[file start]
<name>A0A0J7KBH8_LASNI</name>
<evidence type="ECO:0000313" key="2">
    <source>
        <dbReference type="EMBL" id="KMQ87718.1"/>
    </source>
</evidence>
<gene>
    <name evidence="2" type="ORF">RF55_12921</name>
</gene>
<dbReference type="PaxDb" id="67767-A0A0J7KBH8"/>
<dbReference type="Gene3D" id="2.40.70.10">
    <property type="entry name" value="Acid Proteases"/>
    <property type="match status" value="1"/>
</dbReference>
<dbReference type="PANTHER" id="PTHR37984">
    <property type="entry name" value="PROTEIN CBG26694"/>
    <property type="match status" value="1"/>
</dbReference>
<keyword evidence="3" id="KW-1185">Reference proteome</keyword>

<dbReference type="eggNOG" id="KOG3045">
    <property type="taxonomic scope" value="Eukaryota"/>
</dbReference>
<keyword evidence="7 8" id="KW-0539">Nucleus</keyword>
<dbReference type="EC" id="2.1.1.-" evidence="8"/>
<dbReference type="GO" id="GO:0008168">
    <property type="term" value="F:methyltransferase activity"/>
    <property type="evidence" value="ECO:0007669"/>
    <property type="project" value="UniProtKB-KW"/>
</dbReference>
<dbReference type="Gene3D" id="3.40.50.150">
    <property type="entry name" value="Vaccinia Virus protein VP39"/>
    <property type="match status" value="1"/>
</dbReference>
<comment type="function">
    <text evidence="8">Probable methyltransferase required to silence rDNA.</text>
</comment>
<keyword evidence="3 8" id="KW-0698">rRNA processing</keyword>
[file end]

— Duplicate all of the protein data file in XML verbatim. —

<name>A0A0J7KBH8_LASNI</name>
<evidence type="ECO:0000313" key="2">
    <source>
        <dbReference type="EMBL" id="KMQ87718.1"/>
    </source>
</evidence>
<gene>
    <name evidence="2" type="ORF">RF55_12921</name>
</gene>
<dbReference type="PaxDb" id="67767-A0A0J7KBH8"/>
<dbReference type="Gene3D" id="2.40.70.10">
    <property type="entry name" value="Acid Proteases"/>
    <property type="match status" value="1"/>
</dbReference>
<dbReference type="PANTHER" id="PTHR37984">
    <property type="entry name" value="PROTEIN CBG26694"/>
    <property type="match status" value="1"/>
</dbReference>
<keyword evidence="3" id="KW-1185">Reference proteome</keyword>

<dbReference type="eggNOG" id="KOG3045">
    <property type="taxonomic scope" value="Eukaryota"/>
</dbReference>
<keyword evidence="7 8" id="KW-0539">Nucleus</keyword>
<dbReference type="EC" id="2.1.1.-" evidence="8"/>
<dbReference type="GO" id="GO:0008168">
    <property type="term" value="F:methyltransferase activity"/>
    <property type="evidence" value="ECO:0007669"/>
    <property type="project" value="UniProtKB-KW"/>
</dbReference>
<dbReference type="Gene3D" id="3.40.50.150">
    <property type="entry name" value="Vaccinia Virus protein VP39"/>
    <property type="match status" value="1"/>
</dbReference>
<comment type="function">
    <text evidence="8">Probable methyltransferase required to silence rDNA.</text>
</comment>
<keyword evidence="3 8" id="KW-0698">rRNA processing</keyword>